Above all, Forbes’ Real Estate Council advocates for an open dialogue between marketing and leasing teams, stressing: “the leasing team needs to understand why branding choices were made, and the marketing team should share the process that was taken to develop the branding and how that connects back to the property.”
In Multihousing News, marketing specialist Leah Brewer also touches on why a thoughtful marketing effort like this can make renters feel empowered by the time they reach a property. In a digital age, Brewer agrees it’s best to “give customers the ability to control their journey and handle most of the process themselves before having to reach out to a leasing consultant.” Ultimately, Multihousing News argues this kind of “self-service” backdrop elevates the leasing tour experience for both agents and renters, as “by the time you connect in person, it should feel like the next step in an existing relationship — not a cold introduction.”
Once the leasing tour gets underway, Multifamily Insiders author Karen Gladney argues that “prospects want to have authentic, natural conversations with leasing agents.” That means conversations with an organic flow — not a push toward pricing. Additionally, Gladney warns that even if they’ve “just been grilled by their regional manager,” leasing agents should always come off as warm and friendly.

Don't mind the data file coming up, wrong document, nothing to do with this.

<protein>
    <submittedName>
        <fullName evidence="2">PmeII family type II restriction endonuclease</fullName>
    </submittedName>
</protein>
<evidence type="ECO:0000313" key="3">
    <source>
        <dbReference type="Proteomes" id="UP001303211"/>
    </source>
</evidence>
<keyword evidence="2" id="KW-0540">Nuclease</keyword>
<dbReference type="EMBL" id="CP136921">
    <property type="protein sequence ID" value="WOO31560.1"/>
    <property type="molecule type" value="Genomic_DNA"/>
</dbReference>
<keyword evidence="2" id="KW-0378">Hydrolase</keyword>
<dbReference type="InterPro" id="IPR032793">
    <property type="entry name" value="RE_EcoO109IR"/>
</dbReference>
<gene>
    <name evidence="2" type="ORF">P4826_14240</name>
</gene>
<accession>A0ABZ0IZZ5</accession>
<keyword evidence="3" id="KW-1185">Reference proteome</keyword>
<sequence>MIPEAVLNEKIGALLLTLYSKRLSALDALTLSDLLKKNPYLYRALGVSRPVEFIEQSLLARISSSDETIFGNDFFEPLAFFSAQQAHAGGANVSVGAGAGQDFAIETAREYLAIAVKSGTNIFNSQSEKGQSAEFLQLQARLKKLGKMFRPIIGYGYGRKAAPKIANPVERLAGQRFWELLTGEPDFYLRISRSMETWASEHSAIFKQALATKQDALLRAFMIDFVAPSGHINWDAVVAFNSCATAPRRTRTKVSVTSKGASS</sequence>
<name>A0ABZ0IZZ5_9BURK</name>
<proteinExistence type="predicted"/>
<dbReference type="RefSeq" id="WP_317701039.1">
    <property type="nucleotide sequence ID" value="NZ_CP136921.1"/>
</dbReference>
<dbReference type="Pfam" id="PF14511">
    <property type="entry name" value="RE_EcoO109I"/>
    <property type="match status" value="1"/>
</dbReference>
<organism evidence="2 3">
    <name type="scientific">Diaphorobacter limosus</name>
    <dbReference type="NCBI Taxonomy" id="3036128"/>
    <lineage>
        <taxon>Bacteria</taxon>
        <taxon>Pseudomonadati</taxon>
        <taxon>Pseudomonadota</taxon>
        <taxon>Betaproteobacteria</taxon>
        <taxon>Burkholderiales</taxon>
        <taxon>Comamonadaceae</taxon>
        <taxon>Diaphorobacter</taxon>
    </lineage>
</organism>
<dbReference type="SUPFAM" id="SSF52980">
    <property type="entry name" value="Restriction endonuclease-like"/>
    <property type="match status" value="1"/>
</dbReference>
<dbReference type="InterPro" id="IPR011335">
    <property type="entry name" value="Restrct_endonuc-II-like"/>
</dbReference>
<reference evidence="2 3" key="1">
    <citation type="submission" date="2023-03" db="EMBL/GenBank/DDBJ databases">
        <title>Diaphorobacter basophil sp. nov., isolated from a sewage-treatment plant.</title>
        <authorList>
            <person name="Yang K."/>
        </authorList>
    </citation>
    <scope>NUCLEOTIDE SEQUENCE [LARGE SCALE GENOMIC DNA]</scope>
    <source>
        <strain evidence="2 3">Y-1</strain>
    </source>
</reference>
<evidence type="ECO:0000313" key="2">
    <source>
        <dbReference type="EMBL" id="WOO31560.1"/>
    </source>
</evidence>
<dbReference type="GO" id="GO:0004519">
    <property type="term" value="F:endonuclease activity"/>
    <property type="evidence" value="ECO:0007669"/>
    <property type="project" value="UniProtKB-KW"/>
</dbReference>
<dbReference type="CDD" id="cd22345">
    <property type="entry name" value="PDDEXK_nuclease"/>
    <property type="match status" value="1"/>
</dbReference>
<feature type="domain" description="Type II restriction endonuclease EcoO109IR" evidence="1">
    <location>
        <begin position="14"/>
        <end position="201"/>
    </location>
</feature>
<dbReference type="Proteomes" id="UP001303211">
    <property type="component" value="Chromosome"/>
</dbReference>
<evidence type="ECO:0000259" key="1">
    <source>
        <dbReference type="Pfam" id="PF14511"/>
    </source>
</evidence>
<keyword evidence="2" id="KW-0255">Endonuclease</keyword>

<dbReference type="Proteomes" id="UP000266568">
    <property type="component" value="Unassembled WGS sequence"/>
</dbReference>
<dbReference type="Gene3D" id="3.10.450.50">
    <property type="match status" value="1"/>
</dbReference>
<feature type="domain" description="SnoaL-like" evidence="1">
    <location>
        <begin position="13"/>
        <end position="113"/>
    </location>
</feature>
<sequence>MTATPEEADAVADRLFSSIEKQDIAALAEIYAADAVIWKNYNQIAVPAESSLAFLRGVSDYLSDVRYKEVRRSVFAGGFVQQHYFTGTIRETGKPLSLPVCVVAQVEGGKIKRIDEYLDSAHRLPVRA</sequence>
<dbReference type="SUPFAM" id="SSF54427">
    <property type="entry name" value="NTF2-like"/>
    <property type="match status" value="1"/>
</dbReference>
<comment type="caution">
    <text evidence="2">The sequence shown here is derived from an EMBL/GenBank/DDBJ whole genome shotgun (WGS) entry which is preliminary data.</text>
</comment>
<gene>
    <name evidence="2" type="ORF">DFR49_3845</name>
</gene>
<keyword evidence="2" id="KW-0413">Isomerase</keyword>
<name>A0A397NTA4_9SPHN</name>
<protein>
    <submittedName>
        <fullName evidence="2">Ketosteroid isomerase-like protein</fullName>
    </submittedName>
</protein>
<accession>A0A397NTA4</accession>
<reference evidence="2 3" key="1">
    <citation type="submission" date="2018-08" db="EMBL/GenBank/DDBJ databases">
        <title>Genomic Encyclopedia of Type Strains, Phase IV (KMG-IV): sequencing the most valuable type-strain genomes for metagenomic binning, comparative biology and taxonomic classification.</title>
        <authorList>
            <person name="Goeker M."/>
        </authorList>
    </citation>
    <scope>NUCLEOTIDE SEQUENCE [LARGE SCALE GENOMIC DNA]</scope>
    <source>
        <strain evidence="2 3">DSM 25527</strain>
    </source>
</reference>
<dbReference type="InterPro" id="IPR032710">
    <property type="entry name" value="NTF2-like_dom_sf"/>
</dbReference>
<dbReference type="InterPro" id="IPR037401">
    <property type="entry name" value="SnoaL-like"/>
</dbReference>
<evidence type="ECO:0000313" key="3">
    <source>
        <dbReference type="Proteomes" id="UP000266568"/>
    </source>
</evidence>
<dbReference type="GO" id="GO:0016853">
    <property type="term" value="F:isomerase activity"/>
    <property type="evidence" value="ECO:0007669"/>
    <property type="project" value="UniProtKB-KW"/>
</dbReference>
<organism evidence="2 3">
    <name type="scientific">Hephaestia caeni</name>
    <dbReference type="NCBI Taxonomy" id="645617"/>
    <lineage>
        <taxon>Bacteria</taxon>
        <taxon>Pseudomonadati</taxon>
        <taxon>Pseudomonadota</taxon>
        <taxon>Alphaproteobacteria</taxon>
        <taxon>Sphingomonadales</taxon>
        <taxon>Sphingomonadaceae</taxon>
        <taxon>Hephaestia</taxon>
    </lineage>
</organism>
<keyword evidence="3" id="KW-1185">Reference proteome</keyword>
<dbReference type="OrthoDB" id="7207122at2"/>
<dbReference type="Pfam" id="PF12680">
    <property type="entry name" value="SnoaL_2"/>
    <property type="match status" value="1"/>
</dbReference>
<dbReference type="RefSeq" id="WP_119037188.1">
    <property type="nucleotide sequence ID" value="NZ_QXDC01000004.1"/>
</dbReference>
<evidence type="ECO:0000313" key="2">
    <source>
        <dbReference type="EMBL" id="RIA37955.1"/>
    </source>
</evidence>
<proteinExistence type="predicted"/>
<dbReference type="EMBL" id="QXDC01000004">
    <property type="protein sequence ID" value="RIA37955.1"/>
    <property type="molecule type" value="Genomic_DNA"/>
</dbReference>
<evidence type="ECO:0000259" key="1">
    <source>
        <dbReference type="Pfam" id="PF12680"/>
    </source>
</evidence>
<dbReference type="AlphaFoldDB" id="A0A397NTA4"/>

With so many multifamily operators competing for their interest, prospects expect a “frictionless experience,” according to Gladney. She stresses that if prospects have already been on the phone with an agent and provided “all sorts of information, about things like their pets and the size of apartment they’re looking for,” it’s a must that the agent they meet in-person looks it all up (instead of requesting it again).
Multihousing News, meanwhile, shares a more positive lens on leasing tours — through insights from Wendy Dorchester, VP of Operations at Pegasus Residential. Dorchester suggests leasing tours are a chance to prove that “each property has a personality.” Thus, she recommends “doing something different on a tour — such as offering cocktails or mocktails and snacks” to really stand out from the pack. In a digital age where Dorchester acknowledges mobile technology can be “vital” to some communities, she’s convinced “the days of stuffiness, starchy collars and pearls are over” as well.
By incorporating cutting-edge leasing tech into their tour experiences, multifamily operators can find powerful ways to reduce costs, boost convenience, and, most importantly, differentiate themselves from competitors. With the many benefits of leasing tech at their disposal, operators can now focus their attention on the people-to-people interactions at the heart of the multifamily industry.
Glennis is a writer/producer from San Francisco. Taking the city’s trains and buses with riders of all ages and backgrounds inspired Glennis to go into journalism and share people’s stories for a living. After graduating from Johns Hopkins University in 2013, she worked at CBS San Francisco as a program coordinator, public affairs producer, and ultimately full-time news writer for the KPIX 5 Morning News. She’s excited to enter the bustling startup world and tell HappyCo’s stories across channels.